Portraying the beauty in black and white

July 5, 2024 BY

Lempriere took up lino cutting in 2021 and hasn't stopped since. Photo: SUPPLIED.

Fostered by a love for black and white, Geelong lino cut artist Astrid Lempriere is following her passions as she carves her way into exhibitions and workshops.

Her love for black and white work started when she was younger, inspired by her father’s portraiture photography.

“Black and white is just so honest and beautiful and raw, which I say all the time, but I think that gave me my passion for it,” she said.

“I really enjoyed the way the light and how black and white portray everybody as beautiful, which I don’t think you see in mainstream colour photography that I would have grown up with and seen in magazines.”

Using this inspiration, her work originally started out as portraiture and has since developed into pieces that take a step back and capture a moment or zoom in and find a particular expression.

Lempriere has held a number of different roles in her life across different industries and said she felt as though she’d never really found her feet.

In 2021, she did some general workshops at Oxygen college, and despite being hesitant to try lino, once she started carving, she fell in love with it and hasn’t stopped.

Since picking up the art, she’s had multiple exhibitions, produced her own editions and held workshops.

“During COVID and a couple of diagnoses, I realised that taking time to sit and be in a classroom with other people, was really more important than anything else.”

The press transfers the ink onto the paper.


Being self-taught, she said learning the medium felt like a puzzle to her and something she wanted to work out for herself.

“It was an easy sort of process to just jump in, and I realised that I wanted to work out how to portray the movement and muscles in human form, or I wanted to work out how to accurately represent a denim jacket – it’s got crinkles and folds in it, that was the most fun part.

Lempriere also works part time in disability support, hoping one day she will be able to marry the two jobs together, making art and art workshops accessible to everyone.

“I really want everybody that is interested in chatting about it or would like to try it to be able to,” she said.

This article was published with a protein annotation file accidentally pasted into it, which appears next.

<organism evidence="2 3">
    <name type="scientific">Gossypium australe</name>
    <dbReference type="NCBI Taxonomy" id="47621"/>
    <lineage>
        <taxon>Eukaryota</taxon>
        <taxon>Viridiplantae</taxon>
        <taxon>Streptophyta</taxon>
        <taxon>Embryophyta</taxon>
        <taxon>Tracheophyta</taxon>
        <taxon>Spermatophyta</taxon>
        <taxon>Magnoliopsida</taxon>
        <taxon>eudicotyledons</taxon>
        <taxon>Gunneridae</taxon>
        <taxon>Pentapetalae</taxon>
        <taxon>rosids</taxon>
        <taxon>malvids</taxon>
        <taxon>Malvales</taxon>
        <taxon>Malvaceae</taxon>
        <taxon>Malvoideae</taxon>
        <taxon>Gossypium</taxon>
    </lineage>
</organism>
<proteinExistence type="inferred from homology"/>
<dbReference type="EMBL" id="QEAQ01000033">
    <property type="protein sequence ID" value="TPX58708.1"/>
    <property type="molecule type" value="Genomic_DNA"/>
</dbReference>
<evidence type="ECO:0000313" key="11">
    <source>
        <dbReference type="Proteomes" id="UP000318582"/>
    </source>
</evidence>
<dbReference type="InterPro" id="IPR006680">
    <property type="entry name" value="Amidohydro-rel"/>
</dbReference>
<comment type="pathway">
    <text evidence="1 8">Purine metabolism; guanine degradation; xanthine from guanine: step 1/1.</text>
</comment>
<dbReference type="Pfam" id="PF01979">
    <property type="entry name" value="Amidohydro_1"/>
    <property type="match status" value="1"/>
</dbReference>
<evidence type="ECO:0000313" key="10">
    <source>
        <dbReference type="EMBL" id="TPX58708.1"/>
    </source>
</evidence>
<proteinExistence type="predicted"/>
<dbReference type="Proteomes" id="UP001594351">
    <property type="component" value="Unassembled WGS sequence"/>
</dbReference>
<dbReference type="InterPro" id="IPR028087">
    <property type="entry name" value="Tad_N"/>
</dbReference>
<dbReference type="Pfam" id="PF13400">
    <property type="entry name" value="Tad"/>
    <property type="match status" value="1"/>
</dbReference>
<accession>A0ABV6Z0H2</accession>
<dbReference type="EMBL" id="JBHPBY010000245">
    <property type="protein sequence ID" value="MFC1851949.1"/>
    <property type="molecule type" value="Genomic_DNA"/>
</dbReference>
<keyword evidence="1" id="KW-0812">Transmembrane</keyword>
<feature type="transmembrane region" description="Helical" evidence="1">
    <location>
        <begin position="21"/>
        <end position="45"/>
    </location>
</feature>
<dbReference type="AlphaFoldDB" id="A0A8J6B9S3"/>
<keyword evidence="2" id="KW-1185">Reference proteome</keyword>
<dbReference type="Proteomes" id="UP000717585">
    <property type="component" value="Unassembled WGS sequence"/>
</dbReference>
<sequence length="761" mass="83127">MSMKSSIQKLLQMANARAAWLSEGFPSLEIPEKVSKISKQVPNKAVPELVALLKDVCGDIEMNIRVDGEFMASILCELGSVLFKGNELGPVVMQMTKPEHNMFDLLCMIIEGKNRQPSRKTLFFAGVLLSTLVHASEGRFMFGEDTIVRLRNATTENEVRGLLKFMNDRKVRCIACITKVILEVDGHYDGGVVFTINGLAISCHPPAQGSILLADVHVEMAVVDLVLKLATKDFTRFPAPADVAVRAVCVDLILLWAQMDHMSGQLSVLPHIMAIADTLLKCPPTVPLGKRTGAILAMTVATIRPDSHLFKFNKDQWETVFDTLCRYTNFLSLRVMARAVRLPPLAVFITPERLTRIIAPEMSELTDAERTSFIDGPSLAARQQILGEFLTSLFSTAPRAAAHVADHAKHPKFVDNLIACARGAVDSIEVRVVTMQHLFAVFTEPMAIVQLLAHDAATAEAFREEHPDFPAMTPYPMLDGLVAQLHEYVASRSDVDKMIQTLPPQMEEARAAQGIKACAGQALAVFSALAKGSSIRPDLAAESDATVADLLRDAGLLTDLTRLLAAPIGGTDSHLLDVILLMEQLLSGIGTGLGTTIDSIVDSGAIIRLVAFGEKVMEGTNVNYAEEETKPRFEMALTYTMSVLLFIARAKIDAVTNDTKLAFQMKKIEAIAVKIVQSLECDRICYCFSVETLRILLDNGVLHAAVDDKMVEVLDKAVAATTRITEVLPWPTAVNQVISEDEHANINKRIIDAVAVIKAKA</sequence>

“I don’t want there to be anything that limits that connection between them being able to start something new or just try something new.”

A strong passion for building community and connection with people also drives her work.

“I’ve just started to send out snail mail to people with that idea to continually foster that connection and keep print alive rather than everything going online and digital.

“I want to make print in Geelong a bit more of an event.”

One of the joys of lino painting for Lempriere is the fact every single print is different and they’ll ever be exactly the same.

Lempriere describes the process of lino art as magical.


“I like the organic-ness of it, I like the paper I print on because I think it speaks to that too; I like that it slows me down.

“It really provides balance when you have to sit there and carve and concentrate on something. You turn off being a mum, turn off thinking about work, turn off the laundry sitting on the couch, and you just sit down and be present and problem solve your way through this little challenge.”

The lino cut artist described her style as being quite literal and figurative, showing people what she feels is an accurate representation of a moment or expression.

This style is what she believes makes her work standout.

“You don’t see a lot of lino prints on the walls and when you do, quite often they can be of an urban landscape, a floral arrangement or a bird, so I think taking the time be very people focused is different.”

For Lempriere, lino printing is the time where she feels the most confident and happy, and she hopes through sharing her work, others are able to connect with the themes and subject.

“It’s probably something I’ve never been able to do in any other role, is potentially make somebody feel something.

Lempriere works with black and white to create her one-off pieces. Photos: ABBY PARDEW


“I love the workshops because it means you get to connect with more people, but I love exhibiting, I love seeing my work on the walls and that chance for somebody to find something that they really connect with in my work.”

Over the years, Lempriere has spent a lot of time growing the teaching side of her work, hosting workshops in Geelong, on the coast and at the Rare Trade Centre.

The process to create the prints happens over several days, first creating the image and carving, completing a test print before printing her editions.

Recently creating a home studio space, The Hedgeway Art Studio, Lempriere hopes to be able to foster a place for social connection where people can come and use her press, or for those who wish for some extra coaching.

Lempriere has an upcoming workshop at Sequel Gallery in August followed by an exhibition there in October.

For more information, head to astridlempriere.au or check out her Instagram @astrid.lempriere